Are -name and -exec options or non-option arguments of find? They look like short options, and they are called find expressions, if I am not mistaken. For example,

find . -name "*.txt" -exec echo {} \;
  • 1
    They're not options they're operands. Nov 20 '18 at 22:24
  • Do you mean "optional"? What difference comes up in your interpretation?
    – Jeff Schaller
    Nov 20 '18 at 22:27

The find command has only two options in POSIX (-H, -L), or five in GNU (also -P, -Ddebug_opt, -O#). All other arguments are not options, and thus are non-option arguments.

Notably, options to find precede the paths, while all find expressions should follow them: find [option...] path... [expression...]. (GNU find has some additional primaries that it also calls "options" sometimes, like -maxdepth; they're not true options, appearing inside the expression part, but I suppose the warning messages are more comprehensible if they call them that way).


-name, -exec, -print etc. are not option to the find utility but operands. An operand is

An argument to a command that is generally used as an object supplying information to a utility necessary to complete its processing. Operands generally follow the options in a command line.

(from the POSIX definitions), i.e. a non-option that tells the utility what to do (as the file in the command rm file which tells rm what file to delete).

The POSIX standard description of the find utility calls these operands primaries and this is also what they are called on BSD systems.

In the GNU find manual, they are called expressions and are divided into groups depending on their use:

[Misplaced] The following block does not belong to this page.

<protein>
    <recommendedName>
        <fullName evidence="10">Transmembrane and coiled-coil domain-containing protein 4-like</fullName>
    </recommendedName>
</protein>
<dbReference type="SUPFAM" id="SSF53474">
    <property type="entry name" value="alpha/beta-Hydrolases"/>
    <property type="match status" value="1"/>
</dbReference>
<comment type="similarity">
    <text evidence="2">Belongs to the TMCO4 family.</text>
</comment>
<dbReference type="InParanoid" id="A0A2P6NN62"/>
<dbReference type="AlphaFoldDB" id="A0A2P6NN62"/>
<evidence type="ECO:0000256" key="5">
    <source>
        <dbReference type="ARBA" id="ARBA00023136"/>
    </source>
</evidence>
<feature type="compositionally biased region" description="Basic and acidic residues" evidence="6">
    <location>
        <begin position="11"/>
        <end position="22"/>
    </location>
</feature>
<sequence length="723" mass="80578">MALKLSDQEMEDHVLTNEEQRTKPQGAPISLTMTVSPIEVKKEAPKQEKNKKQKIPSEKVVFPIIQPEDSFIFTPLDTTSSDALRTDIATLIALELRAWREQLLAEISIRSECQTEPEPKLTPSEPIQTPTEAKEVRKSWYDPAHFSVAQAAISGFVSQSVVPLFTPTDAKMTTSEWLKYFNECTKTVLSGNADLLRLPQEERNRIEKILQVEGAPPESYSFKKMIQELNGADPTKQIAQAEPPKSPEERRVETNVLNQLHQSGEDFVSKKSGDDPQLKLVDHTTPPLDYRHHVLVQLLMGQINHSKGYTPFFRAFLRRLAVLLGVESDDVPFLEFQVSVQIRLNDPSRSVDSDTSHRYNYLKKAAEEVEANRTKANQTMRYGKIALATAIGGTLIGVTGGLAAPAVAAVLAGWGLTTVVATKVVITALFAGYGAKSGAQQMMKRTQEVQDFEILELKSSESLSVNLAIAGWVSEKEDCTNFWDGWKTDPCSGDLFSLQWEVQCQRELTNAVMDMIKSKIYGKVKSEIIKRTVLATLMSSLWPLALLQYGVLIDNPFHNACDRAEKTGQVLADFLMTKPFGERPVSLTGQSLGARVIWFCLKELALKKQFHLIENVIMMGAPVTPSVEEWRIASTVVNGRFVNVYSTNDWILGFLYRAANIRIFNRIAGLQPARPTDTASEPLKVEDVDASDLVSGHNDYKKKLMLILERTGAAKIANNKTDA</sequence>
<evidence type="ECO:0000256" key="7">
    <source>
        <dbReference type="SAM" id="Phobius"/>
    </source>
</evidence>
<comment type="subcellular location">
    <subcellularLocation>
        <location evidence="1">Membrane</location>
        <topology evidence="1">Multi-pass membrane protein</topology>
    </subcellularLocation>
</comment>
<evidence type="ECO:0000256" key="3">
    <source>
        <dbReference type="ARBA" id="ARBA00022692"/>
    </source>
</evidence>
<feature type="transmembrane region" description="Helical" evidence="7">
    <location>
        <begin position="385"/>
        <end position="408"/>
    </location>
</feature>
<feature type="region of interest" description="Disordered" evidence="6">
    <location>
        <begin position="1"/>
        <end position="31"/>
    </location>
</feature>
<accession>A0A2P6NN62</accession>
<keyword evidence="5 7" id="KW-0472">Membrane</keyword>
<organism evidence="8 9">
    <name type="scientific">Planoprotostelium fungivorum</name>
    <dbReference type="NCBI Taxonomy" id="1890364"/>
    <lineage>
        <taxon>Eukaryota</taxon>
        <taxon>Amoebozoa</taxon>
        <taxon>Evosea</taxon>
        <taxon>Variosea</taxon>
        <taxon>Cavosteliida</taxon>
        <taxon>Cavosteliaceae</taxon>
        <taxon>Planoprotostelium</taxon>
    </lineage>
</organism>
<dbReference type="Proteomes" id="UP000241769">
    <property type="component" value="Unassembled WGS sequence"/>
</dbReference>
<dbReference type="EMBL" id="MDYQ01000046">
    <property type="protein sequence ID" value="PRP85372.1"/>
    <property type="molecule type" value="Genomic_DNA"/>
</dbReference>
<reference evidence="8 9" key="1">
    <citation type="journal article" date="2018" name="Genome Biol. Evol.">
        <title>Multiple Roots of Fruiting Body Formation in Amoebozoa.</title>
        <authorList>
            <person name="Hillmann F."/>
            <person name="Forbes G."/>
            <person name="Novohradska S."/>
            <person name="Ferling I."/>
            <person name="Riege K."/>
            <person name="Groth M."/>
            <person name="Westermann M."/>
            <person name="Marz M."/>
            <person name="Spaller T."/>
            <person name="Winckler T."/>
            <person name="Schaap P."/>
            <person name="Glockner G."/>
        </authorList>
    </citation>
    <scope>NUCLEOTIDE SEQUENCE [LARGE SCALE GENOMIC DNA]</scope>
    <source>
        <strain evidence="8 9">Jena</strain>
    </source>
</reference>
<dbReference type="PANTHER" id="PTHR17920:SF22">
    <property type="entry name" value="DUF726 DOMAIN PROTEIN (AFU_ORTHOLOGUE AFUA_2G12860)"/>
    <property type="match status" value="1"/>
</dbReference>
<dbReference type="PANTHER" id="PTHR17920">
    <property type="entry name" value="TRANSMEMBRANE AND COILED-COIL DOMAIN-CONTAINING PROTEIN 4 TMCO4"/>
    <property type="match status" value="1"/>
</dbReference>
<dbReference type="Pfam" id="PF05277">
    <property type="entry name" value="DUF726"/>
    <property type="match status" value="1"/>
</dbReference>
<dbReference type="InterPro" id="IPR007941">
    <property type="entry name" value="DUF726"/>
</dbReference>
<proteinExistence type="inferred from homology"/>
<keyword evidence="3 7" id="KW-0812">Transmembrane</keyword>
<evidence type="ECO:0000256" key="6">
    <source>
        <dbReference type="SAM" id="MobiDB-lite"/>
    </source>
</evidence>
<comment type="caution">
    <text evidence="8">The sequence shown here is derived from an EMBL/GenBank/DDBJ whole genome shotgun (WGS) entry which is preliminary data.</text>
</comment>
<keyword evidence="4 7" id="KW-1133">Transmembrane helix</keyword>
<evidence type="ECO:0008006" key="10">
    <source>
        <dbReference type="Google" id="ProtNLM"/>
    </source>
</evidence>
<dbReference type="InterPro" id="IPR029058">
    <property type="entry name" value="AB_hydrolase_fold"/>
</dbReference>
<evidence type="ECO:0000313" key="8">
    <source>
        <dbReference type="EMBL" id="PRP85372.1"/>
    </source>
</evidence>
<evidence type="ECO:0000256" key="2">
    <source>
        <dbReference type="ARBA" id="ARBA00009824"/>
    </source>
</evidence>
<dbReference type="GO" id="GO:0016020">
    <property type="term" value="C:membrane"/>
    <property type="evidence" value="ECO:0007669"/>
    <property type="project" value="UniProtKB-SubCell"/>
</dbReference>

• Tests (e.g. -name, -mtime)
  • Actions (e.g. -delete, -print)
  • Global options (e.g. -maxdepth, -depth)
  • Positional options (e.g. -follow)
  • Operators (e.g. -not, -and)

The POSIX standard find only has two real options, -H and -L. These has to do with how symbolic links are to be handled.

The POSIX standard does not define any multi-character option or "long option" for any utility. This does no preclude implementations from adding long options though, and GNU utilities in particular are well known for adding expressive long options for extended convenience features.

  • Do "option" find expressions work like real options? Is that why they are called options?
    – Tim
    Nov 21 '18 at 0:28
  • What is the difference between global options and positional options?
    – Tim
    Nov 21 '18 at 0:49
  • tests and actions are find expressions evaluable to true or false. Are option find expressions evaluable, and if yes, also to true or false?
    – Tim
    Nov 21 '18 at 1:18

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